Why is it that whenever we decide to lift our boat out at the end of the season, It is seriously chucking it down with rain and blowing a hooley! On Tue 11 Nov, the Boss and the Skipper drove to the Sailing Club and she dropped me off to go shopping while I set about taking the boat down-river to Plymouth Yacht Haven Quay.

First job was to remove both mooring strops and leave a slip line. All was going fine, when I saw that three landing craft were travelling downstream at hull speed creating significant bow and stern waves. A small boat on the other side of the river heeled +/- 20 or 30 deg, I had to sit in the bottom of my dinghy to remain safe. They ignored calls to reduce their wash and continued to create havoc all the way down the river. No doubt they did the same going through the Weir Quay moorings. The Marine should learn to respect other river users. I suspect that they won’t/shan’t. Rant over!

That’s when it started raining and with it came the gusty wind. The autopilot helped with the steering , but during the gusts (32knots recorded) Cuchulainn needed to be hand steered. Going past the Hamoaze needed the same, to avoid running into the buoys and the Cremyl post.

By the time I arrived at PHY Quay, the wind had moderated and coming alongside was straight-forward. I tied up and met the Boss for a cup of tea. We removed the sails, dinghy, and some of the other stuff that lives on a boat.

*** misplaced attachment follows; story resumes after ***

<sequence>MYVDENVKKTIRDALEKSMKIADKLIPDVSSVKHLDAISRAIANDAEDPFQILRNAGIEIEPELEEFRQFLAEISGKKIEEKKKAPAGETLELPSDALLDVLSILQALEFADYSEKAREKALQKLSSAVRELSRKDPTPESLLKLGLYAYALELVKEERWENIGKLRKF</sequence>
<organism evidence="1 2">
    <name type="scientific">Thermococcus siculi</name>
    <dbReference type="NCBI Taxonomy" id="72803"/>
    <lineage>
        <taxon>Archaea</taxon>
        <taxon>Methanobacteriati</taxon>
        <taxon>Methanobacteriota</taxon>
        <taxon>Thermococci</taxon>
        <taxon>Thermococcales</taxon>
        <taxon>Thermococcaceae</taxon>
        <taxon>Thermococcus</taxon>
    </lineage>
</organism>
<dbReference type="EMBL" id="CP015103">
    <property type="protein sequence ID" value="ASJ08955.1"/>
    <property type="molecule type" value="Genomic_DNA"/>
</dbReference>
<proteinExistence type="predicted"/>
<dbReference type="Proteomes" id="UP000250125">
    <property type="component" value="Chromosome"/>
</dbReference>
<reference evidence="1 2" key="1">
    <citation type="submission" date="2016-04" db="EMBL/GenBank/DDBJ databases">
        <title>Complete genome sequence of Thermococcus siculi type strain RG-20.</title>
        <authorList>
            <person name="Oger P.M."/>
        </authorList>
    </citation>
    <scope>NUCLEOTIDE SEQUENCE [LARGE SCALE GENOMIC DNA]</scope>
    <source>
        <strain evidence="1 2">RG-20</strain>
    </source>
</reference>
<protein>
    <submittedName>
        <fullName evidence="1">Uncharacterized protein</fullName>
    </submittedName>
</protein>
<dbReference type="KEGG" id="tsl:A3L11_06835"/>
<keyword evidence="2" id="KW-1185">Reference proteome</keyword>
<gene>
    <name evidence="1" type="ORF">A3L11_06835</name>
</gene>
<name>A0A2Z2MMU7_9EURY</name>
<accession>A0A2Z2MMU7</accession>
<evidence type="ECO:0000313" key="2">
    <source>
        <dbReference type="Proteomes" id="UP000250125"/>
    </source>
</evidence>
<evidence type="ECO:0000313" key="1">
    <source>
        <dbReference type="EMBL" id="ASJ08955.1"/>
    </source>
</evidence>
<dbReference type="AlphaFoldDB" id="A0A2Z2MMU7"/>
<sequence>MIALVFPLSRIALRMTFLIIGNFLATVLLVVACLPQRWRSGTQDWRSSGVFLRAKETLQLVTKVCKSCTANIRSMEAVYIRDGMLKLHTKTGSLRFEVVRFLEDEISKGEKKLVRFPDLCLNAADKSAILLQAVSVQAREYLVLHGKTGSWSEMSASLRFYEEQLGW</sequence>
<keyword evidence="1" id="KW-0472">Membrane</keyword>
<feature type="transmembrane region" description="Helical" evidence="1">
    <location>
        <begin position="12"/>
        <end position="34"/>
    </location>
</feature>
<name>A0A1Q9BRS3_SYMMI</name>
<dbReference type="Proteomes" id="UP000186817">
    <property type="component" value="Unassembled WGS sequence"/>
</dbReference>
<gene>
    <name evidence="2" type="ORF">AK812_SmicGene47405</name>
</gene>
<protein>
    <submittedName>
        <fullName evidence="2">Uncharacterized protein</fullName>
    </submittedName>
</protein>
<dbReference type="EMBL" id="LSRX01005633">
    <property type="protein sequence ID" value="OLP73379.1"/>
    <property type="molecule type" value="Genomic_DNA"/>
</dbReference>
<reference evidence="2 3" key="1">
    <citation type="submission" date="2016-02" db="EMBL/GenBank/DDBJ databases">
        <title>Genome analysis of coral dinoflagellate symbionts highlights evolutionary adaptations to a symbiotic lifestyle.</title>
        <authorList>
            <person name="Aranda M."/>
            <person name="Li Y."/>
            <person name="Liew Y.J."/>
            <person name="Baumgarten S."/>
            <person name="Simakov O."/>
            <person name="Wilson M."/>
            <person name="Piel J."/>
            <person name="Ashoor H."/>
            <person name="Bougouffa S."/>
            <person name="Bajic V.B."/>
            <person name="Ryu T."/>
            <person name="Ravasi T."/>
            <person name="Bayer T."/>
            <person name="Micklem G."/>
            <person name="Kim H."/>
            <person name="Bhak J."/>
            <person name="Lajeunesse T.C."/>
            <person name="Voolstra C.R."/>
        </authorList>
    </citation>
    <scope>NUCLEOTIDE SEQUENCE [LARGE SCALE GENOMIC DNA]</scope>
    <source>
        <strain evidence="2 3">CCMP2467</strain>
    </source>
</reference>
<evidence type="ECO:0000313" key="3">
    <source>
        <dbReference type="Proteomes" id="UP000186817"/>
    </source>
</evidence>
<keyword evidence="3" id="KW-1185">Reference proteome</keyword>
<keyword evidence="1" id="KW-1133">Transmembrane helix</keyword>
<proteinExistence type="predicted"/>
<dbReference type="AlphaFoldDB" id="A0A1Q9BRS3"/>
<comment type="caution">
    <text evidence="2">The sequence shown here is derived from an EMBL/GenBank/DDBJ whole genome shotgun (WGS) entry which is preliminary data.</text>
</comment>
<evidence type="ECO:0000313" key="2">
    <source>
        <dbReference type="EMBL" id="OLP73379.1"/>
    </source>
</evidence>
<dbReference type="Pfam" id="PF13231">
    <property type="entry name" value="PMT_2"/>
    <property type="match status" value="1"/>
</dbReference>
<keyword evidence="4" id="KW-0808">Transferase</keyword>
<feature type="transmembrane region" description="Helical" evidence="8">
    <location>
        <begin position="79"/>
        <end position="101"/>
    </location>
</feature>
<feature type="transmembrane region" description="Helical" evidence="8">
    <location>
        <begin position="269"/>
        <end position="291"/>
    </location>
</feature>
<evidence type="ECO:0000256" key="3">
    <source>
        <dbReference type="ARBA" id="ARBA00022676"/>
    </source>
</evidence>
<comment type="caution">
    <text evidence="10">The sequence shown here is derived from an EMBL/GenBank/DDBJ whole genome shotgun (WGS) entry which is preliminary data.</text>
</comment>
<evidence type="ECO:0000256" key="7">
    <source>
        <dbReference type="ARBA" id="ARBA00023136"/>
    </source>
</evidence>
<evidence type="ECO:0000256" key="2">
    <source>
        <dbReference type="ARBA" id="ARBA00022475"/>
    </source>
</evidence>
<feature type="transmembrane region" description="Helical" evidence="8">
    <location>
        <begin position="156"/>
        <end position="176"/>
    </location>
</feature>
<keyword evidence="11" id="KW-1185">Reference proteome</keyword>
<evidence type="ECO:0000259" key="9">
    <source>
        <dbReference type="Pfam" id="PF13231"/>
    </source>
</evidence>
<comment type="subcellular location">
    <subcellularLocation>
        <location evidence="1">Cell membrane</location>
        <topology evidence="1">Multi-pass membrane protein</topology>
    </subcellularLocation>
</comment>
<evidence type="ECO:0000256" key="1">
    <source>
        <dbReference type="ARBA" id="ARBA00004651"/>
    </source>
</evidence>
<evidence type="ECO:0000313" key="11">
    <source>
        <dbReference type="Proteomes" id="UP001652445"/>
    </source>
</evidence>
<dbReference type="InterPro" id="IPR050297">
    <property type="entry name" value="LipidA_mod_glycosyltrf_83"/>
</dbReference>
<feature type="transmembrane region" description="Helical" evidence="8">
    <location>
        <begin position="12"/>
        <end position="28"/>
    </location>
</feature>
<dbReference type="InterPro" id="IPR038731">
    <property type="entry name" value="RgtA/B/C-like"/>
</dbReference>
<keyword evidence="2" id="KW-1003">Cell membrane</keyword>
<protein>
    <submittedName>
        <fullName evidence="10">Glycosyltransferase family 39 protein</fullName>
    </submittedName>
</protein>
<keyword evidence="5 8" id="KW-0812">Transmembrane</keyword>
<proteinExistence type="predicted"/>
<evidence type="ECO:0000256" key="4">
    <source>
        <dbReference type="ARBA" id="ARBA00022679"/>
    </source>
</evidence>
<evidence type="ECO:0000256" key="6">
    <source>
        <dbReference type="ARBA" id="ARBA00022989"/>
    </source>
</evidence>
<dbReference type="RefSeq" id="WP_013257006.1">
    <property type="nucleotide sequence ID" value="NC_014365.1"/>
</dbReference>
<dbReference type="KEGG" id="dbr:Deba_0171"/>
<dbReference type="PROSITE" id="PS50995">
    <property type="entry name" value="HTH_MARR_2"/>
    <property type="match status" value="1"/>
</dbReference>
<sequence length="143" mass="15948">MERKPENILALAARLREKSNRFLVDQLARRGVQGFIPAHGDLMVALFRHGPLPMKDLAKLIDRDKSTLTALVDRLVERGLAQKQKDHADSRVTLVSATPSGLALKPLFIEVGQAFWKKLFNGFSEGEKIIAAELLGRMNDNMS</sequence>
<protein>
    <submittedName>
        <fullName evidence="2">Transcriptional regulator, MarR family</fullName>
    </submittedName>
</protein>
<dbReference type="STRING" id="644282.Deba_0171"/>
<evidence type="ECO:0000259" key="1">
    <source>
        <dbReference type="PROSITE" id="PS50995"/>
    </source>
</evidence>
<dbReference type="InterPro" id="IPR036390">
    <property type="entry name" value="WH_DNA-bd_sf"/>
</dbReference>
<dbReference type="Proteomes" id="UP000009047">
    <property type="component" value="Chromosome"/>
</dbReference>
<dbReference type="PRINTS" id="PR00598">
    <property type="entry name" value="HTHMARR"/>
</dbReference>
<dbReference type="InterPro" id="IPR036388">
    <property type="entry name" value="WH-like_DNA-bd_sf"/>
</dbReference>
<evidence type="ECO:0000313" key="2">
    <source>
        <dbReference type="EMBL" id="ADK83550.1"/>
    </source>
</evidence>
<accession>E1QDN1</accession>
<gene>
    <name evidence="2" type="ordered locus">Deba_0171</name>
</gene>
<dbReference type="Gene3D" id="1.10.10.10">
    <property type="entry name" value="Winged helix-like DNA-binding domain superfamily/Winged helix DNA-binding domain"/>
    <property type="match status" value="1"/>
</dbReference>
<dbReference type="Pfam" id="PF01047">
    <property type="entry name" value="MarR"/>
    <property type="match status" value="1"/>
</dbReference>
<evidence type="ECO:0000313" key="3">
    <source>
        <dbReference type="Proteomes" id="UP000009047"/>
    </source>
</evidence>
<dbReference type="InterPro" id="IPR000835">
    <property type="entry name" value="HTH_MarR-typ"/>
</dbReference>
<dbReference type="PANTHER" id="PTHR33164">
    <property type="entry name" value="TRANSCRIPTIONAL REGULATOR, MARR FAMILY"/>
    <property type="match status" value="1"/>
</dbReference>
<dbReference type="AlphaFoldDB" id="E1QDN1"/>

D and A from the Club arrived in a rain shower for lunch and curiosity! Thanks for coming!

Ashore at Plymouth Yacht Haven Quay

Ashore at Plymouth Yacht Haven Quay

We went to Mt Batten Boathouse for a few bits and met Merv who said he would service and winterise the engine that afternoon. (see below). We returned home with a car-load of stuff and another cup of tea.

The boatyard lifted Cuchulainn, early on Wed morning, by the time I got there, later than planned because I re-discovered the reason I don’t travel in rush-hours! I left the guys chocking and bracing the boat. There was plenty of other stuff to remove, including the string.  (String = sheets, halyards, lines (reefing &c), an uphaul; sailors have names for all the different ropes). I also discovered another leak in the forecabin which I treated with crack cure (watch this space); the water in the forward bilge may come from an open vent, I hope it does and not the chainplates! Re-seating the plates is a tedious and lengthy job.

A discussion with Gavin from Mt Batten Boathouse, ended with all four engine mounts being replaced as the front two had gone “soft and collapsed”, the after two would soon follow. They will be replaced with new and the engine re-aligned all in one job rather than two about a year or two apart and will coat almost twice as much. The good news is that Merv got the fridge working and I don’t need a new one. So what I save on one job, I pay out on the other. That’s better than paying for both!

Next visit is on Mon to check the leaks; re-seat the stern ladder that’s loose and as it’s the main way onto the boat now it needs to be fixed. We will drain the water as it now has a drain, put in today, and I can start clearing the cockpit locker and drain the fuel tank before removing it and replacing with a sensible sized one and getting the cockpit locker back.